It’s often added to Japanese dishes to add a little kick and extra taste. At home I sprinkle this over soups, stews and noodle dishes once they are ready to be eaten. It also works really well as a seasoning for meat, fish or seafood. This particular ingredient tends to be only stocked in specialist Asian stores. If you can’t source it you can try my recipe here.

7. Tofu 豆腐

Tofu is low in calories yet high in protein and calcium. There are different types of tofu available in the supermarket including silken tofu which has a soft and delicate texture and is best used in salads and soups, and firm tofu which has a tougher texture and works better in one pot dishes and stir fries. Fresh tofu can be eaten cold straight from the fridge or added to hot dishes. Try to get organic tofu if it’s available.

8. Japanese Miso 味噌

Miso is made from fermented soybeans, salt, rice or barley, and koji (fermentation starter). There are different types of miso, which vary in colour from light brown to dark red/brown. Generally, the lighter the colour the milder the taste. Once miso is opened it should be stored in the refrigerator in an airtight container (it will continue to ferment and become more salty over time). It acts as a great marinade for meat, fish or even vegetables. Here is my miso soup recipe.

A question I get asked often… How long can I leave miso paste in the fridge? It will last up to one year in the fridge!

9. Seaweed

Seaweed is filled with vitamins and minerals and is an important part of the Japanese diet, from sushi making to simple stocks and salads. The Irish seaweed I recommend are This is Seaweed and Wild Irish Seaweed. Here is a list of the seaweeds that I regularly use for cooking:

– kombu (kelp) seaweed

It’s filled with umami (the fifth taste) and one of the main ingredients used to make Japanese cooking stock (dashi). It’s also used for salads and stews.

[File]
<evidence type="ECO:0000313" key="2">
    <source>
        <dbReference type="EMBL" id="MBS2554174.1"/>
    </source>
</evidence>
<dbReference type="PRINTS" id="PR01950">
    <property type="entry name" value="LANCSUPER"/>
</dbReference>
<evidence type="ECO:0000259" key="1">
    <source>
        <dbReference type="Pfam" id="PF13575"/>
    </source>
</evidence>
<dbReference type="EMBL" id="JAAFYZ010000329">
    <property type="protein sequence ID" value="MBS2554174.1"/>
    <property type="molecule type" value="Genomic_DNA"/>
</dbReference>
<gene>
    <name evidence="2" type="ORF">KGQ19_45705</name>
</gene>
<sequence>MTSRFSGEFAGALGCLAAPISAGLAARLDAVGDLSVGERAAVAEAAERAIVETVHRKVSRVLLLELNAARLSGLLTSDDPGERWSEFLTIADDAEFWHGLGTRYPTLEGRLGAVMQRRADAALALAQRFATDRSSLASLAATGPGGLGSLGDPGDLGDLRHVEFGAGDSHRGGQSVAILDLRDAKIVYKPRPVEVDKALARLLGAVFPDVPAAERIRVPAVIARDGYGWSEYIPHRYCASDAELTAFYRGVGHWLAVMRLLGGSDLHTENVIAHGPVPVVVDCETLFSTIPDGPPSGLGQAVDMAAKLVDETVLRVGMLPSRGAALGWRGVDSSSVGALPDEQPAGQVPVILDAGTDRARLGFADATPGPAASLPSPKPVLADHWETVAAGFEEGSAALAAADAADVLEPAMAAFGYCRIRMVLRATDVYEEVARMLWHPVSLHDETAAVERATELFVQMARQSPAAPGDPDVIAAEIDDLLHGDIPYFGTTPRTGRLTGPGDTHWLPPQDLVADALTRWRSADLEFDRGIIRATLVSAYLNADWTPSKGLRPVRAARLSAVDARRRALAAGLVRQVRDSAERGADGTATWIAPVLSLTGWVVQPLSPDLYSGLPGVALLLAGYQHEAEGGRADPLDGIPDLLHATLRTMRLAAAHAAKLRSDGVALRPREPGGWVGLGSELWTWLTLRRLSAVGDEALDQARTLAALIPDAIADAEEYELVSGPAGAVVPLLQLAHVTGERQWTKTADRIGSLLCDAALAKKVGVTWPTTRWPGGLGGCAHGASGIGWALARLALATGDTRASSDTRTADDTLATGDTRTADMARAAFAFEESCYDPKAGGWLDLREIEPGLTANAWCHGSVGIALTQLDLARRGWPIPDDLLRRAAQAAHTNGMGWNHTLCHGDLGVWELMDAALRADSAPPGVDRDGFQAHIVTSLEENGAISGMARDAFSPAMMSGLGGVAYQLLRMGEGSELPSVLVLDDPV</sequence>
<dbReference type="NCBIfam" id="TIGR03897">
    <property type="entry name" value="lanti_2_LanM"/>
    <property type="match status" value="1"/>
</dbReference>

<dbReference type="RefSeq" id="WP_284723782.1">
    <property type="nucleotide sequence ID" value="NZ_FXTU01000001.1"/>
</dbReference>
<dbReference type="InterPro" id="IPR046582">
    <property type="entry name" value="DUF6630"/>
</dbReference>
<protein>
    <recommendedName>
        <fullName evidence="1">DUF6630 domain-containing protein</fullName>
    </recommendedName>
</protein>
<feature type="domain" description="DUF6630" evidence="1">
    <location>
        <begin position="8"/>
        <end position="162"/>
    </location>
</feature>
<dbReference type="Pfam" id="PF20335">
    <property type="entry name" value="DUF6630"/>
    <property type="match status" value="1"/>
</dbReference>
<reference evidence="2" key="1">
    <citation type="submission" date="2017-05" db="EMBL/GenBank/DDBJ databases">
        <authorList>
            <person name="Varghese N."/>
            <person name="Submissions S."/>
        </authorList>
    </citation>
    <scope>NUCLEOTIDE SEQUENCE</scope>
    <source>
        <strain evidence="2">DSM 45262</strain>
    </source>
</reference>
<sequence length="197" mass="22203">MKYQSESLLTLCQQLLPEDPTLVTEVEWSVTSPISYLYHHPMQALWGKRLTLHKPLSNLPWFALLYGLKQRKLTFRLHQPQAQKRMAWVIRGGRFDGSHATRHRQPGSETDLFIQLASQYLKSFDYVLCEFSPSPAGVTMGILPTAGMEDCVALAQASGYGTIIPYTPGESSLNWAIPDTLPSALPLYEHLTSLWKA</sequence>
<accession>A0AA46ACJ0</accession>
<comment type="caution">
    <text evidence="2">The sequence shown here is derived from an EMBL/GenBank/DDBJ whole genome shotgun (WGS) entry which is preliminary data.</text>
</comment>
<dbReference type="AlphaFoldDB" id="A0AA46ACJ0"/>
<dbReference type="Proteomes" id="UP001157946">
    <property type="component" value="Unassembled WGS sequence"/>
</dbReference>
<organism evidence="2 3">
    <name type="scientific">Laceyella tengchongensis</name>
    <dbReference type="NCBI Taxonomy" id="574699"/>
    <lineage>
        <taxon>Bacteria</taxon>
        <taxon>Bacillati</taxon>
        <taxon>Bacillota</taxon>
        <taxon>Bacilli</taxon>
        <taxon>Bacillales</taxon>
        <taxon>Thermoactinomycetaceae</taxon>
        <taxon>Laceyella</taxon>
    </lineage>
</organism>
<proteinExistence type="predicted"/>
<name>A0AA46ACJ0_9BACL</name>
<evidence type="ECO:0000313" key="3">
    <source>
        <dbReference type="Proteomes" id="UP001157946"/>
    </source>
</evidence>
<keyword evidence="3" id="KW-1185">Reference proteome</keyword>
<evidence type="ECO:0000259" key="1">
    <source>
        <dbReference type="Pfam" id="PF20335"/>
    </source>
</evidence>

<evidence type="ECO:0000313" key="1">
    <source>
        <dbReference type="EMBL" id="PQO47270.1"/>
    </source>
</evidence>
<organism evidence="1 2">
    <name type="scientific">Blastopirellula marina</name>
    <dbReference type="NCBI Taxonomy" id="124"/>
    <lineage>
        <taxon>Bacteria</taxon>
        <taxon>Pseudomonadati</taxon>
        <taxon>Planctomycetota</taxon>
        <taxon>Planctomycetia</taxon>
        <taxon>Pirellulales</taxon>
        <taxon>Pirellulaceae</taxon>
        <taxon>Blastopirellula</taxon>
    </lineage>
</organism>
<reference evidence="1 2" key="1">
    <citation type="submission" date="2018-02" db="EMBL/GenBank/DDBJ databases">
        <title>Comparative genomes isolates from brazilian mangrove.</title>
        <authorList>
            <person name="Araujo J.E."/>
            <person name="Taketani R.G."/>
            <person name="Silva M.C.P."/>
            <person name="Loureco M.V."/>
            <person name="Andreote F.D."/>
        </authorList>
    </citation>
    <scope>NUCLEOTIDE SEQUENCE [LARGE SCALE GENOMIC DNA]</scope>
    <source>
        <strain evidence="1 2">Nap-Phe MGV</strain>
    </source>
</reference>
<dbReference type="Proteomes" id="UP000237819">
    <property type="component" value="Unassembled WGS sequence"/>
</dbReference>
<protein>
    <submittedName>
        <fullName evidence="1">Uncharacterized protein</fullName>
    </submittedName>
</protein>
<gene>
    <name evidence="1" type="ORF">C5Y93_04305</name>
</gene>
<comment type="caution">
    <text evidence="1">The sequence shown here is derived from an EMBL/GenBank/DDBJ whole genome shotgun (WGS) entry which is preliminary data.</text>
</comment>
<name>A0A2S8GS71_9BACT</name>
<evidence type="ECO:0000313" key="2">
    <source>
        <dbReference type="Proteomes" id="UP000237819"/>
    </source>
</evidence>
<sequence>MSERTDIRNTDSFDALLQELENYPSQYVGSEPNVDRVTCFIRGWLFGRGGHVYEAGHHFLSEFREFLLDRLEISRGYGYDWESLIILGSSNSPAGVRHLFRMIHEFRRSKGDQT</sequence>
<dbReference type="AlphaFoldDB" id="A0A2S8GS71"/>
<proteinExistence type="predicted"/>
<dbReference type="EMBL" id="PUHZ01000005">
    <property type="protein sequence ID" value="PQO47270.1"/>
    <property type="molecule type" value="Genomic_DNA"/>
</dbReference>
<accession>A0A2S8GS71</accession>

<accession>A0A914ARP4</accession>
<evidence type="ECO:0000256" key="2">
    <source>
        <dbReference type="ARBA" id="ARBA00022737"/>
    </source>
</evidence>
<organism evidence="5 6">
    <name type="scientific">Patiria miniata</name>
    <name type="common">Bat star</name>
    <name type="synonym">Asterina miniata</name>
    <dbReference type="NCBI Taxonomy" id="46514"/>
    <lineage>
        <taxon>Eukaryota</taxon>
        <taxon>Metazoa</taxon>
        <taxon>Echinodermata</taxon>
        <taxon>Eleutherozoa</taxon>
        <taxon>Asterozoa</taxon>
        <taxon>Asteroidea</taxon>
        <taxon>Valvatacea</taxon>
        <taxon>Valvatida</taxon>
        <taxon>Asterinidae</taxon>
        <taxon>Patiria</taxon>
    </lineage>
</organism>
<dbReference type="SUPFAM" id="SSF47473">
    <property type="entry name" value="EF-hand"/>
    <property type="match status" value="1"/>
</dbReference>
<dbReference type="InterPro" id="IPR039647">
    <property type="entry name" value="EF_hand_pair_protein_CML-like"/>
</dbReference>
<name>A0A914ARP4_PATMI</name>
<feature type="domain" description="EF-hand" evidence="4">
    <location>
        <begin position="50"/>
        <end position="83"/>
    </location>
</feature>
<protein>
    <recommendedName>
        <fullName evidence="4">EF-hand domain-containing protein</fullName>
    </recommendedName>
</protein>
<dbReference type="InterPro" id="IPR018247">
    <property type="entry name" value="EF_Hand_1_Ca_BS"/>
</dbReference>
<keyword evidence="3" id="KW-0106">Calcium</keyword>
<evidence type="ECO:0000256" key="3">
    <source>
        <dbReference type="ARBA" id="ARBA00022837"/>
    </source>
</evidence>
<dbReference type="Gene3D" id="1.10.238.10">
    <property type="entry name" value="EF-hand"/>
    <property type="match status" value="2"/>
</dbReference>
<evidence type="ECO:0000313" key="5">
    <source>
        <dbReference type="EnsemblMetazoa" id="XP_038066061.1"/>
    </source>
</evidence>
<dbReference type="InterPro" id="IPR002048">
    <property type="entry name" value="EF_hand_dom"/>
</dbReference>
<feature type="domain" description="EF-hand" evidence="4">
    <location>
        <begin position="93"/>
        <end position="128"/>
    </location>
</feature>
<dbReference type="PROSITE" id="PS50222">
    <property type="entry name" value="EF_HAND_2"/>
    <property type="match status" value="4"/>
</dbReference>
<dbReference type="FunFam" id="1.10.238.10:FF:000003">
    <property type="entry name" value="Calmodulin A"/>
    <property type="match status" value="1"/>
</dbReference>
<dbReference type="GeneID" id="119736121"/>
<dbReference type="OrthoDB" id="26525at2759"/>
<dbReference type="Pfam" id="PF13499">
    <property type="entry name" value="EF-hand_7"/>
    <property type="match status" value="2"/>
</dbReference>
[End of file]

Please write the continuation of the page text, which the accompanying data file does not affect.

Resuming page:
– nori seaweed

It’s best known for wrapping sushi rolls and onigiri (Japanese rice balls). Nori can be bought as roasted seaweed sheets or milled (aonori). Once opened, nori sheets need to be stored in an airtight container or they will lose their crispy texture. Ao-nori (milled nori) is often sprinkled over dishes such as okonomiyaki and yakisoba just before serving.

– wakame seaweed

It can be bought as small dried pieces. It is added to miso soup and salads. Be careful how much dried wakame you add to a dish as these tiny pieces of seaweed expand once they are in water.

10. Matcha Powdered Green Tea 抹茶

I was first introduced to matcha at a traditional Japanese tea ceremony in Japan. During the ceremony a large bowl of matcha was prepared by the tea master and passed around. I have to mention that matcha prepared at traditional tea ceremonies is very concentrated, especially for someone who has never tasted it before. I’ll never forget the strong and bitter taste of the matcha and pretending to like it as my homestay mother observed my reaction to this nearly sacred drink!

The matcha that I make at home and find served outside of Japan is not as concentrated, so it’s easier to drink, and you acquire a taste for it over time. Matcha is becoming a super drink here in the West due to its health benefits, such as aiding weight loss, aiding digestion, relieving stress and anxiety, boosting energy levels, controlling food cravings and because of its high levels of antioxidants.